Jump to content
  • Custom Search


rperez817

2019 IIHS Top Safety Picks

Recommended Posts

No Ford or Lincoln vehicles rated Top Safety Pick or Top Safety Pick + for 2019, so I put this thread in the Competing Products area.

2019 Top Safety Pick + - GOOD ratings for driver-side and passenger-side small overlap front, moderate overlap front, side, roof strength and head restraint tests, ADVANCED or SUPERIOR rating for front crash prevention, GOOD rating for headlights.

Large car

Large luxury cars

Small SUVs

Midsize SUVs

Midsize luxury SUVs

2019 Top Safety Pick - GOOD ratings for driver-side small overlap front, moderate overlap front, side, roof strength and head restraint tests, ACCEPTABLE or GOOD rating in the passenger-side small overlap front test, ADVANCED or SUPERIOR rating for front crash prevention, ACCEPTABLE or GOOD rating for headlights.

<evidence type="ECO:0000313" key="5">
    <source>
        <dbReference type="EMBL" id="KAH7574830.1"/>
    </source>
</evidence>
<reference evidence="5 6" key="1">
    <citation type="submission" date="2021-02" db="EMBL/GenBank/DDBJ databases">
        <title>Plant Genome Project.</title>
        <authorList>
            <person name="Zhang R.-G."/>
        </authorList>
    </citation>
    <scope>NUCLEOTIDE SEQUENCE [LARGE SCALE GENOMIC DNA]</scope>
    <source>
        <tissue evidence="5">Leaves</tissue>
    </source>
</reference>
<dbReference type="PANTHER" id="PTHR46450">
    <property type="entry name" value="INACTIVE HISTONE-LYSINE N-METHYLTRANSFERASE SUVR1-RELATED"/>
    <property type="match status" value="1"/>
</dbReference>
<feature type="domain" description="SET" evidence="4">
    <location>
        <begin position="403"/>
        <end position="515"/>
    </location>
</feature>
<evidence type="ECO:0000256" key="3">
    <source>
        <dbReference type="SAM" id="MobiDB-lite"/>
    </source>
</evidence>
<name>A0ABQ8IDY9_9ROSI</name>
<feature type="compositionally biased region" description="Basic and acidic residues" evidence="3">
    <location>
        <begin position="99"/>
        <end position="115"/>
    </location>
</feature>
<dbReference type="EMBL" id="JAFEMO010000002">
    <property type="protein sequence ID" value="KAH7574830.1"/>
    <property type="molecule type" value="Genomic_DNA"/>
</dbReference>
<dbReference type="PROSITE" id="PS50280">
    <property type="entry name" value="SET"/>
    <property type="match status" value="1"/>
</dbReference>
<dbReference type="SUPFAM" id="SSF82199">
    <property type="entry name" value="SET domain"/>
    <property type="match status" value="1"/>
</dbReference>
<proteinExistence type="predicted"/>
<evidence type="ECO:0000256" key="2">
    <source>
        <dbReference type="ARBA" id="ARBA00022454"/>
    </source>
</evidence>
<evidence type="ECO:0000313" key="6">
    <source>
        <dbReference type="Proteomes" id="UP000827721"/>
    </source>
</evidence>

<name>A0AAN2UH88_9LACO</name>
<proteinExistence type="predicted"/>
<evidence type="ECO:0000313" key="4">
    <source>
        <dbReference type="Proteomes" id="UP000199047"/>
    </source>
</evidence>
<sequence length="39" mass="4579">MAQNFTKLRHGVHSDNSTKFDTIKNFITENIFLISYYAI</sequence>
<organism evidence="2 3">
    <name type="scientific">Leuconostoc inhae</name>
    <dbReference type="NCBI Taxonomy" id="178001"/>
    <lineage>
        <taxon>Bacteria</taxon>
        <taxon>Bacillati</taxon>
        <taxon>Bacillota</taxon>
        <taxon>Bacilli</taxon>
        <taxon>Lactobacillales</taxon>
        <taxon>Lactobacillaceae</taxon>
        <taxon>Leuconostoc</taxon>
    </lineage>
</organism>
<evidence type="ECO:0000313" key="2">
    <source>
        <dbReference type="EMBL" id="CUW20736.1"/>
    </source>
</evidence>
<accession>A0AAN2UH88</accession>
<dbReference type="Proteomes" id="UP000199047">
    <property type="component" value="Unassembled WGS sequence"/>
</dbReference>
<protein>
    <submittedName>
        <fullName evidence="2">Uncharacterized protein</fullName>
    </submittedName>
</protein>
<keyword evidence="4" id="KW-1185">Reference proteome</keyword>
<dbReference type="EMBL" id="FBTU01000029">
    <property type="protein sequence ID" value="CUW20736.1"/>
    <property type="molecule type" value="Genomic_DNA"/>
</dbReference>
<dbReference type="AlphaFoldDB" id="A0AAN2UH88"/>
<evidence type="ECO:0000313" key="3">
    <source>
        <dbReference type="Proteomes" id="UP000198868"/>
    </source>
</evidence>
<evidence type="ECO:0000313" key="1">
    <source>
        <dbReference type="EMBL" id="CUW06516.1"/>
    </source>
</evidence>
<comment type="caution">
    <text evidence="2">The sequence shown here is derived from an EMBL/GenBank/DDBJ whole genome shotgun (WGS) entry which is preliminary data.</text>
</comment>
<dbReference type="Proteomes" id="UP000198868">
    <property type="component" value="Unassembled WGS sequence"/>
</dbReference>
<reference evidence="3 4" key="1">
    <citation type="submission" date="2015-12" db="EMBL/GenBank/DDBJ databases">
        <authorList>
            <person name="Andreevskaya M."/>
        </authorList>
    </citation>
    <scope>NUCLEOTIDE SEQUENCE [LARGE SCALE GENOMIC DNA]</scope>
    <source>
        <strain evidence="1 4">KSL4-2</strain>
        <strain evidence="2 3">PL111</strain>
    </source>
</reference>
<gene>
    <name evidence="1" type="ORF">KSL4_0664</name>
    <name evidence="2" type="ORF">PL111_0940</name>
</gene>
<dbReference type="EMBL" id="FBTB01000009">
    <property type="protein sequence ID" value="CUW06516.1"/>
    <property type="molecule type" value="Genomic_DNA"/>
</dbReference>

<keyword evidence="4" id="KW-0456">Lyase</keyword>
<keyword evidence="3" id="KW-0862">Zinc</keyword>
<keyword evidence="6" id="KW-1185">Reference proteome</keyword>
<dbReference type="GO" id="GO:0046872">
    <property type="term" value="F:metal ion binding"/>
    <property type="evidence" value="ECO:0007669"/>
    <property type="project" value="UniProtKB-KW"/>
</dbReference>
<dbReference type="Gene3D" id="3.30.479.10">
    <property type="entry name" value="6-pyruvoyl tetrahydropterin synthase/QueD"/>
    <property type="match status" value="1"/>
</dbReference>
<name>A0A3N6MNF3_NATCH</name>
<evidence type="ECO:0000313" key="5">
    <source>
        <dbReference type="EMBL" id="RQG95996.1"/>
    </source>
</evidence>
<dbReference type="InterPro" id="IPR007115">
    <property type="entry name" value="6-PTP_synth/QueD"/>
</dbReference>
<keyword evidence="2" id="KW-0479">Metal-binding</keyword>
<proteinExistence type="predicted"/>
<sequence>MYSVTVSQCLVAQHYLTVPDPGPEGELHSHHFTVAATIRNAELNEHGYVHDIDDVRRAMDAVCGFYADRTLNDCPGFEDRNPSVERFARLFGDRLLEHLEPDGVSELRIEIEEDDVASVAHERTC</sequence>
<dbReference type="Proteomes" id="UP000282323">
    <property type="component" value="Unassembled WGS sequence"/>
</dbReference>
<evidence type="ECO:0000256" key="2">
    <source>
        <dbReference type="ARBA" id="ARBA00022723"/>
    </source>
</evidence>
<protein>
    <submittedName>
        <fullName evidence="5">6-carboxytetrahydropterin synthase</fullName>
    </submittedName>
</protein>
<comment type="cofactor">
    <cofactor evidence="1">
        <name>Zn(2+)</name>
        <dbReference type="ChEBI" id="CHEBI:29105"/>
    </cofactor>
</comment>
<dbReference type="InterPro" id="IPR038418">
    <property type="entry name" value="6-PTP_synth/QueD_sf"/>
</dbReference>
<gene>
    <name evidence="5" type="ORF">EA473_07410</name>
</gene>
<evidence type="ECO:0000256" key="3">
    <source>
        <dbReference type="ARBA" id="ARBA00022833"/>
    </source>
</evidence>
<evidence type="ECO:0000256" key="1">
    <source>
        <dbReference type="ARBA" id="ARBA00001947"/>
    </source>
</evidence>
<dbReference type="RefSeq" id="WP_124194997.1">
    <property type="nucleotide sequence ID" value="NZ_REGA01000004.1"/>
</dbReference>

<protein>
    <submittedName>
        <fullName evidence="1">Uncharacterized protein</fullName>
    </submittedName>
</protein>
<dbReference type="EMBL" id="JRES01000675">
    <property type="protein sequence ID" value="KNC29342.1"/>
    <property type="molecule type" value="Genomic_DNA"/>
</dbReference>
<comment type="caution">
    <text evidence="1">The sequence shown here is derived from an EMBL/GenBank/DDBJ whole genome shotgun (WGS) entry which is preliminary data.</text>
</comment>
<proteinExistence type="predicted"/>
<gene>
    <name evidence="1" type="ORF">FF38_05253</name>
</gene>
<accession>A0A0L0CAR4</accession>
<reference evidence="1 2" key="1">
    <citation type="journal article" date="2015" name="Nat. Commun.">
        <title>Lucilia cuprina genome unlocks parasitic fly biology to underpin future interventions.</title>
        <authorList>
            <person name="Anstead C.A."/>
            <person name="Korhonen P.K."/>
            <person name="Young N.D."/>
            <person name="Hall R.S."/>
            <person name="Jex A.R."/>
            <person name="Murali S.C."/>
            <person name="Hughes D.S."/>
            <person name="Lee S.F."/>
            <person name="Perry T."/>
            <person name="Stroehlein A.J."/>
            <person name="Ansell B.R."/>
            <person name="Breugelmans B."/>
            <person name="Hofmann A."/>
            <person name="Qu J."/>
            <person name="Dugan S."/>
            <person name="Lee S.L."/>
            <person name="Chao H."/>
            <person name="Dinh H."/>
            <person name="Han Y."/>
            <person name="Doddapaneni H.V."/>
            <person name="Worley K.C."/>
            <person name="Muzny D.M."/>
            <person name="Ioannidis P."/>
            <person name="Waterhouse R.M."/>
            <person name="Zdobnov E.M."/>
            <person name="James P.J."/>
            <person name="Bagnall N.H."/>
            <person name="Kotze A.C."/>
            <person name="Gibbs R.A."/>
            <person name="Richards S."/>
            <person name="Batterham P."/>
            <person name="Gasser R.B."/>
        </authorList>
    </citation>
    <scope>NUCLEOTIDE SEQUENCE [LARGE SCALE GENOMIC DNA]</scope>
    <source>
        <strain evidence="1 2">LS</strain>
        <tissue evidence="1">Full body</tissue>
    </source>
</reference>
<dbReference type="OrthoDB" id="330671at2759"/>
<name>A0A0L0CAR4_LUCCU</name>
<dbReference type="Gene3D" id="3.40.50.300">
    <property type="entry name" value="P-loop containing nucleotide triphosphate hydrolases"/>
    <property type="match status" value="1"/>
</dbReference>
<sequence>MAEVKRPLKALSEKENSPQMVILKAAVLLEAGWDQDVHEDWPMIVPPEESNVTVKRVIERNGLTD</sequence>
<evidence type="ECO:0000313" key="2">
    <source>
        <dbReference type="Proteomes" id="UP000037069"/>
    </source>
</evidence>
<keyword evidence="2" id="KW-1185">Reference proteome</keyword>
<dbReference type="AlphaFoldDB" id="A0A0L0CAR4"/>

Share this post


Link to post
Share on other sites
13 hours ago, Assimilator said:

Looks like Continental was removed this year.

Which is odd, it has good ratings in everything and is a carry over model. Wonder if IIHS just missed it.

Hopefully Ford has the new Edge/Nautilus and even Ranger do well in this test.

Share this post


Link to post
Share on other sites
9 minutes ago, jasonj80 said:

Which is odd, it has good ratings in everything and is a carry over model. Wonder if IIHS just missed it.

Hopefully Ford has the new Edge/Nautilus and even Ranger do well in this test.